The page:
Although the Bundesverfassungsgericht did not formally reconsider the theory of the indirect effect of constitutional rights (as it referred to the existing general clauses of civil law), by imposing on the civil courts an obligation to protect constitutional rights, in reality it reached the same results which are comparable to that of the theory of direct effect.(22) It does not seem to be an exaggeration to say that the obligation of the civil courts to protect constitutional rights in the field of contract law leads in practice to the direct applicability of constitutional rights in contractual relationships. This means that contractual parties are in reality bound by constitutional rights and may have a claim or a defence on the basis of a constitutional right, as a result of which private law rules can easily be replaced by constitutional law rules. Accordingly, if both private parties have a claim or a defence on the basis of a constitutional right, a balance has to be struck between the two constitutional rights, and the role of the general clauses of private law seems to be limited to providing a shelter for this balancing process.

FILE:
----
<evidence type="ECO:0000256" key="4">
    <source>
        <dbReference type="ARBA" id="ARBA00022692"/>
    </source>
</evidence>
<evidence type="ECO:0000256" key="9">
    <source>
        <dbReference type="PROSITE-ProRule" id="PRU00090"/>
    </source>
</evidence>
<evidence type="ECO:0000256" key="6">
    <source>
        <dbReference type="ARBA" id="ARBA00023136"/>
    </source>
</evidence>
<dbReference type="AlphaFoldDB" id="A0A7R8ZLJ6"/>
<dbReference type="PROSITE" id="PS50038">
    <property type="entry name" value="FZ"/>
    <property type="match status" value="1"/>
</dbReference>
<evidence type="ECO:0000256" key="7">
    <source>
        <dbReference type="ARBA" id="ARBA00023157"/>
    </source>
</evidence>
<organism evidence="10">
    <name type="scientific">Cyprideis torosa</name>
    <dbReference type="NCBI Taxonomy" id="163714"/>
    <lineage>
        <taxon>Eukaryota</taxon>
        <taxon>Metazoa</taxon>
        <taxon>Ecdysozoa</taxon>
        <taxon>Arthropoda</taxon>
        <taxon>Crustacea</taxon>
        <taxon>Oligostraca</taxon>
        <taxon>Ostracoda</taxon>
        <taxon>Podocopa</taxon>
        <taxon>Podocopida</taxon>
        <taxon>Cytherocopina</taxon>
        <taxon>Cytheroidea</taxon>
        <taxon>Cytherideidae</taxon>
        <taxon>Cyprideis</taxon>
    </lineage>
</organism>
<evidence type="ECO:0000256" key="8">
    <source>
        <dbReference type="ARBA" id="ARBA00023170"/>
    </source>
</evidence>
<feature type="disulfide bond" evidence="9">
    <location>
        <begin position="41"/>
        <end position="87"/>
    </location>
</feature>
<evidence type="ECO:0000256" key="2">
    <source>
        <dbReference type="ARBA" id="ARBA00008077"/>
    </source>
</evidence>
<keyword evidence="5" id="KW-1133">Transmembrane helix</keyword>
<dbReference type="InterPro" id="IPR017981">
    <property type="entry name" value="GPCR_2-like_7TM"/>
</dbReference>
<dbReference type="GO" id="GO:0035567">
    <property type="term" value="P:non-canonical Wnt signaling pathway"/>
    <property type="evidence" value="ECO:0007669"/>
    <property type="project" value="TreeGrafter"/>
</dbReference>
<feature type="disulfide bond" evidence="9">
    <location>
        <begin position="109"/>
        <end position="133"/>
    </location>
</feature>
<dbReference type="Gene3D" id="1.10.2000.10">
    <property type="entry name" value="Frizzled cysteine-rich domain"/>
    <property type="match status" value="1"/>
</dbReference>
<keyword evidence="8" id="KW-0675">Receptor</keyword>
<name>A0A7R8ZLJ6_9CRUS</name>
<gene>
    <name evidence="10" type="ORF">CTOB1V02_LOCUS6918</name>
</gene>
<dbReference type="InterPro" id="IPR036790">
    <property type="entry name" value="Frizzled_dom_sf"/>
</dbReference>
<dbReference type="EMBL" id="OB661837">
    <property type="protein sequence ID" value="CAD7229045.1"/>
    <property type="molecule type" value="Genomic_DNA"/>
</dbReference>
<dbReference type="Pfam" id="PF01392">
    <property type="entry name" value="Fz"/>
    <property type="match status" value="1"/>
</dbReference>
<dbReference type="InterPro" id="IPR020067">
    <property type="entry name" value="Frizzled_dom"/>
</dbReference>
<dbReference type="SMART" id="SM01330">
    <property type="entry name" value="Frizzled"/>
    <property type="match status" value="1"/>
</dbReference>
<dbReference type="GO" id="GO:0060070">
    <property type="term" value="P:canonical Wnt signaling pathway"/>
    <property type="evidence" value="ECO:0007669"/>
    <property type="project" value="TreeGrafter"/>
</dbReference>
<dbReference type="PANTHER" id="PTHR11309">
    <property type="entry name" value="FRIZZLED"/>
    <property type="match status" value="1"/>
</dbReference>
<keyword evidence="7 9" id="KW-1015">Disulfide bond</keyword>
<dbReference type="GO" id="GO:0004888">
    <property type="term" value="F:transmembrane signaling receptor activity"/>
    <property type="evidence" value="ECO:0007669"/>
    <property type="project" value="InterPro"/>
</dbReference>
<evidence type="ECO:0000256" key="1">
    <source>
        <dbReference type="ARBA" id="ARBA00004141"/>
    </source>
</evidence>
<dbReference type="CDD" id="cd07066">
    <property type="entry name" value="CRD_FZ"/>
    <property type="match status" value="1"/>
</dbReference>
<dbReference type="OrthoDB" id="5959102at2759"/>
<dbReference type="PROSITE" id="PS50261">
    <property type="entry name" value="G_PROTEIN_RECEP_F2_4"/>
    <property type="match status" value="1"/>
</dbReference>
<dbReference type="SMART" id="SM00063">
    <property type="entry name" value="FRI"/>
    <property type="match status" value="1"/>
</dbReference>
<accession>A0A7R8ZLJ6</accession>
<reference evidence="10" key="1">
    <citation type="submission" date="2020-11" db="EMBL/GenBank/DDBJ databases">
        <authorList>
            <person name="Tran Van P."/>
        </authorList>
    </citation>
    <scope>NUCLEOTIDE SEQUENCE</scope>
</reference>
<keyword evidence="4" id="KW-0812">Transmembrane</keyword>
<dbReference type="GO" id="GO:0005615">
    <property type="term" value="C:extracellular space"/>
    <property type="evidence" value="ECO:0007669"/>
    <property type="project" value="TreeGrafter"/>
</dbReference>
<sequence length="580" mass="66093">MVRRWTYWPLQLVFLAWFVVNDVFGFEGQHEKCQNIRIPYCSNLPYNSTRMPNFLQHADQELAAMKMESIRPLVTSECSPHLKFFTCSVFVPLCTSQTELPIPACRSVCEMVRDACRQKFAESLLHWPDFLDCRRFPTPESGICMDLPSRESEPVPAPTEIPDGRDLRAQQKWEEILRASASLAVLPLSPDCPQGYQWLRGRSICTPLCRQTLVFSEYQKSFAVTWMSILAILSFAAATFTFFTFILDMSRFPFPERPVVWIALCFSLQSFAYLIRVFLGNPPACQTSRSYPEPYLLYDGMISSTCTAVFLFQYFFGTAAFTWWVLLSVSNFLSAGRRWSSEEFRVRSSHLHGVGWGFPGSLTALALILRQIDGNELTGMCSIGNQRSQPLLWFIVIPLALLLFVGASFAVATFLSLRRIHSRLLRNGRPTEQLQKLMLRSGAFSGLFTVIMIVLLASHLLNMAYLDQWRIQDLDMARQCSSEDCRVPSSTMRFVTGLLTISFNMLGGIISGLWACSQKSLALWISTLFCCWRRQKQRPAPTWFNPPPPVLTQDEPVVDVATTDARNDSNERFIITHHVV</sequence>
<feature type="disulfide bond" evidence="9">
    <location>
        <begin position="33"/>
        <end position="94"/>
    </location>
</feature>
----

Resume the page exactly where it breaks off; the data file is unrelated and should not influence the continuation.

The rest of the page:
5.2 Balancing competing interests: The right to party autonomy v. the right to party autonomy in conjunction with the principle of the social state?

It can be seen that in the Bürgschaft case the weaker party - the daughter of the bankrupt father without sufficient means of subsistence - won a major victory on the basis of her right to party autonomy (Article 2(1) GG) in conjunction with the principle of the social state (Articles 20(1) and 28(1) GG). The question which thereby arises is to what extent the constitutional right to party autonomy can serve the interests of the weaker party to the detriment of the interests of the stronger party - the bank. In other words, how absolute is the protection of the weaker party on the basis of the constitutional right to party autonomy?